Support - Professional Development should offer follow-up and support. When implementing new classroom practices or new content, support is a critical piece of the puzzle. Coaching and being available to offer feedback is essential during the first stages.

Engage - Professional Development needs to be actively engaging for participants when introducing new topics. Just like students, adults need hands on, out of their seat experiences.

Model - Professional Development sessions should model how to implement the strategies in the classroom. Modeling allows the teacher to act as the student and view the information from a student’s perspective.

Specific - Professional Development should be content or grade level specific. Higher order questions are best practices for teaching students, but apply differently to content areas of mathematics and English Language Arts, therefore, a generic professional development on higher order questioning or checks for understanding would not benefit teachers when offered to K-12 teachers at one time. Specifically targeting grade levels and subjects while allowing time for collaboration with peers would have the most impact in the classroom.

In reflecting on these principles, I believe that another characteristic of Professional Development should be teacher choice. The content of the PD should be offered in multiple ways to allow teachers to engage and interact with it in the way that best suits their needs as a learner. Perhaps one teacher needs the face to face offering after school, while another prefers an online delivery that they can access at their own time and own pace.

Gulamhussein, Allison. (2013). Teaching the Teacher - Effective Professional Development in an Era of High Stakes 
Accountability. National School Boards Association Center for Public Education. Retrieved from

Garman, Rod. (2013). Snapshots: 5 Principles of Effective PD. Retrieved from

Saturday, April 8, 2017

When Students Finish Early

I was reading my teammate, Donna Wells', Blog and came across a great post that I turned into a visual. In her post, Donna mentions ideas to implement when students finish early. You can read Donna's post here and follow her on Twitter @DonnaWells50 .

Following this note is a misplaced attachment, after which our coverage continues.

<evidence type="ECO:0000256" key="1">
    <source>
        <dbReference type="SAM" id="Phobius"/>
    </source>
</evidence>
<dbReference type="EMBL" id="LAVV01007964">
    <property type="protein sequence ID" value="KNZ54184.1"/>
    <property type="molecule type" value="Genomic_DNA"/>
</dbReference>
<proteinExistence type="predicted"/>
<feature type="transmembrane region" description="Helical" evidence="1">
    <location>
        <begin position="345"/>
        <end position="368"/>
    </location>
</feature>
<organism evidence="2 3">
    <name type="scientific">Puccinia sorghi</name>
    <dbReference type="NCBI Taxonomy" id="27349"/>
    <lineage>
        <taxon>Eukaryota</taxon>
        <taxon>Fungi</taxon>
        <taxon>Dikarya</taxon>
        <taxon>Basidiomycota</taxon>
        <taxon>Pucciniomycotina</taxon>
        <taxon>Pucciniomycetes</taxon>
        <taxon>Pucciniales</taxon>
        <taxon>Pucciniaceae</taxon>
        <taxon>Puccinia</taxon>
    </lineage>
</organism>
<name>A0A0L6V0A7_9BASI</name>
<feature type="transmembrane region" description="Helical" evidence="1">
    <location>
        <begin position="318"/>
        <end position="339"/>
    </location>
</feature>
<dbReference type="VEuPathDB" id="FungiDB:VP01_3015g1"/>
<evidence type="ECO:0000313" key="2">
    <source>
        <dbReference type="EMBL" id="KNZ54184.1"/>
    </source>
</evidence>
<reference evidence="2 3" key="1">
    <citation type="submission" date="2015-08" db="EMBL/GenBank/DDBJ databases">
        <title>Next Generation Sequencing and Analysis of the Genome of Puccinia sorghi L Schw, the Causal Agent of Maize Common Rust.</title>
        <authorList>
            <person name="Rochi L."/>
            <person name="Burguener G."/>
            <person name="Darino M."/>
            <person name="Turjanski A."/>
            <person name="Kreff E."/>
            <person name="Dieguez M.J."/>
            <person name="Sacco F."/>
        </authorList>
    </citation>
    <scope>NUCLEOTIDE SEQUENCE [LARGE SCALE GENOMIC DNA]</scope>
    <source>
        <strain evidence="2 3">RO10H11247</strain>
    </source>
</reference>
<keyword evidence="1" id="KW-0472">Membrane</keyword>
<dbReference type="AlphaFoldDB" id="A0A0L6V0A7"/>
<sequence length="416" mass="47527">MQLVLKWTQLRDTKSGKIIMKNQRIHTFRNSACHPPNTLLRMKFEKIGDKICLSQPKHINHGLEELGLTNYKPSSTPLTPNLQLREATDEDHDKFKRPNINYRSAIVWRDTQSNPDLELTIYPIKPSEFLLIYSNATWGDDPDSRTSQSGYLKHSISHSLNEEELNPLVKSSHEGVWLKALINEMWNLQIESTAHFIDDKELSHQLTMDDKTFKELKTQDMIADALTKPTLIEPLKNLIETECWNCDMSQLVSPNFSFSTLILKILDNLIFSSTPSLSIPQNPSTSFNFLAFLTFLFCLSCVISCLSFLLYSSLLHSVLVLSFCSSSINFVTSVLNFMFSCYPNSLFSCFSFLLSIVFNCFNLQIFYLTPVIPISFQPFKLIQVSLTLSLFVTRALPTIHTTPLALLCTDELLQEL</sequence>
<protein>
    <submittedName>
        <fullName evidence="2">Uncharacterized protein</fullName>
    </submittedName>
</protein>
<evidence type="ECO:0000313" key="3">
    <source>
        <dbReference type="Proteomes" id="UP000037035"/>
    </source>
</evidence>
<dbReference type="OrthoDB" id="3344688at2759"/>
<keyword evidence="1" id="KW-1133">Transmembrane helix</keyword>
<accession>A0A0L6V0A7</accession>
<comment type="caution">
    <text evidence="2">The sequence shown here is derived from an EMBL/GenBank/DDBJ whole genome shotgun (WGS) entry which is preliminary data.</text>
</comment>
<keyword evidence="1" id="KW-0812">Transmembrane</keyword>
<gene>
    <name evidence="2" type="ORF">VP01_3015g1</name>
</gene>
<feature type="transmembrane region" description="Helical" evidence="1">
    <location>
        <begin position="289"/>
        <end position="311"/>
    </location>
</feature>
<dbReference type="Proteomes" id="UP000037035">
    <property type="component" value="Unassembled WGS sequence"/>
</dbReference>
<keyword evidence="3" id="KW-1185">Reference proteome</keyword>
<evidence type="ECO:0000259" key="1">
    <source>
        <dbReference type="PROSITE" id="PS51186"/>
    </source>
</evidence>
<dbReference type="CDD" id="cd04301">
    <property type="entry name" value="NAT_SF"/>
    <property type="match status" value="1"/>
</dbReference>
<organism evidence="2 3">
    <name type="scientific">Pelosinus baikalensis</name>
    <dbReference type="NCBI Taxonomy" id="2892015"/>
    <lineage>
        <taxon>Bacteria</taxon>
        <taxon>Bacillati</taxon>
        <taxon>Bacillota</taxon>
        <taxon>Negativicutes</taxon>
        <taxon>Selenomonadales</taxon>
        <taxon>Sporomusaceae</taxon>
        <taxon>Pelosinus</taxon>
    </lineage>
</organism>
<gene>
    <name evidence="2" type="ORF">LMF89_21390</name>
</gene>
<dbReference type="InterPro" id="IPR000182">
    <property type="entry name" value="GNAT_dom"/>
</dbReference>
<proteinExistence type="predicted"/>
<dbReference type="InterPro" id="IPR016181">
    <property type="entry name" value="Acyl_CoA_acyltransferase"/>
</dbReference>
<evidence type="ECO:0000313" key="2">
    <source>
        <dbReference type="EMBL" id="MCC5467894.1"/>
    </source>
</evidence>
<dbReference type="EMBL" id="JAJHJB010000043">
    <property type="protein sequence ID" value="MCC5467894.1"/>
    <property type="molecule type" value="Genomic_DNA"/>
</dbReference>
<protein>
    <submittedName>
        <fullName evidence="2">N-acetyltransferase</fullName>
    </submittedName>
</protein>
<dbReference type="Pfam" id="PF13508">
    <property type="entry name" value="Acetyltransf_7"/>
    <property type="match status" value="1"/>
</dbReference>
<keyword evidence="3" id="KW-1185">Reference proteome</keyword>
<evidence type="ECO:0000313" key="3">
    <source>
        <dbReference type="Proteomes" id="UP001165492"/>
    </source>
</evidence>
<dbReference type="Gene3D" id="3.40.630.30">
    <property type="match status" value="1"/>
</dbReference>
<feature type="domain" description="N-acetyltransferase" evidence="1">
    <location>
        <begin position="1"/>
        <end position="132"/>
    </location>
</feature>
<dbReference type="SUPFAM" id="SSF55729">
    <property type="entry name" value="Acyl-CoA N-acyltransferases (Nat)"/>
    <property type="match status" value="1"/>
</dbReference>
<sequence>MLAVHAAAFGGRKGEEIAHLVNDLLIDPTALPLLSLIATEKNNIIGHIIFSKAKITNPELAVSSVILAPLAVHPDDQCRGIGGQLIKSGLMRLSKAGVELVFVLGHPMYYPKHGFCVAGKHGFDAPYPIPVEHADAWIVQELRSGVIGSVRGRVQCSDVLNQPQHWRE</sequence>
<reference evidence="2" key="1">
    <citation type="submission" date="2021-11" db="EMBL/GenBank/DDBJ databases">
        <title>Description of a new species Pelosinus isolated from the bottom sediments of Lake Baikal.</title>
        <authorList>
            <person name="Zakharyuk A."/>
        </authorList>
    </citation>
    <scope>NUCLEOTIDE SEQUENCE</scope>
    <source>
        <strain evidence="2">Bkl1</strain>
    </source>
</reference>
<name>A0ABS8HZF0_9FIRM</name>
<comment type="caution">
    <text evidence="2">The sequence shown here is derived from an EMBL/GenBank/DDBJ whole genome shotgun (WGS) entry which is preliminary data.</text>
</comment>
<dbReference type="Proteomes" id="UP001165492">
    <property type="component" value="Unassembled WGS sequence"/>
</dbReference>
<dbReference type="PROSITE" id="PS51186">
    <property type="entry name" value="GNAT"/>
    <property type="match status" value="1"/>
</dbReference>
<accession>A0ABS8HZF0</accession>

All of the ideas revolve around students creating a product of their learning.

Create a Comic Strip:
  • Pixton
  • Google Drawings
  • Educreations (iPad)

Create a Video Trailer:
  • iMovie
  • Quicktime to Screen Record
  • Educreations (iPad)
  • Animoto (iPad)
  • Paper Slide Show (iPad)

Explain your Mathematical Thinking:
  • Google Drawings
  • Quicktime to Screen Record
  • Educreations (iPad)
  • Paper Slide Show (iPad)

Create an Infographic:

  • Discovery Education Board Builder
  • Google Drawings
  • Pic Collage (iPad)

Create a Digital Story:

Create your own Quiz:

  • Google Docs
  • Google Forms
  • Kahoot
  • Quizzizz
  • Quizlet

Create an Audio Recording / Podcast:
  • Quicktime
  • Voice Record Pro (iPad)
  • Sock Puppets (iPad)

This is just a short list of ideas and resources to utilize when students finish early. Imagine the possibilities that could take place when your students begin contributing their learning processes with their classmates. Once your students begin creating, they could also begin to share their learning with the world!  

Saturday, April 1, 2017

The Innovator's Mindset a Reflection

I am in my 12th year in education, and I can remember when I was going through college, being told that I should embrace being a life long learner. I feel like I have done that. I have opened the opportunity for growth and knowledge. Now, after reading The Innovator's Mindset by George Couros, I understand there is so much more to being a continual learner.

It is one thing to learn something, and then take it back to a classroom or to teachers. It is another thing to learn, share my thoughts on my learning with the world, accept feedback, then respond and grow through the process. Being a life-long learner is no longer enough. We must learn to cultivate innovation in ourselves and in others. It is no longer enough to simply learn, I must also challenge the norms and empower those I serve to find their voice and their passions. I must continually develop and cultivate relationships with those around me.

I will embrace the idea of becoming an innovative leader, not by conforming to the characteristics listed in this book, but by embracing each characteristic, challenging myself to work through them, and developing a mindset of continual growth. There are so many relevant take-a-ways from this book. I know I will read and reflect through it again. The beauty of The Innovator's Mindset is that it is not a one and done book. You can read it over and over again and it will always be applicable.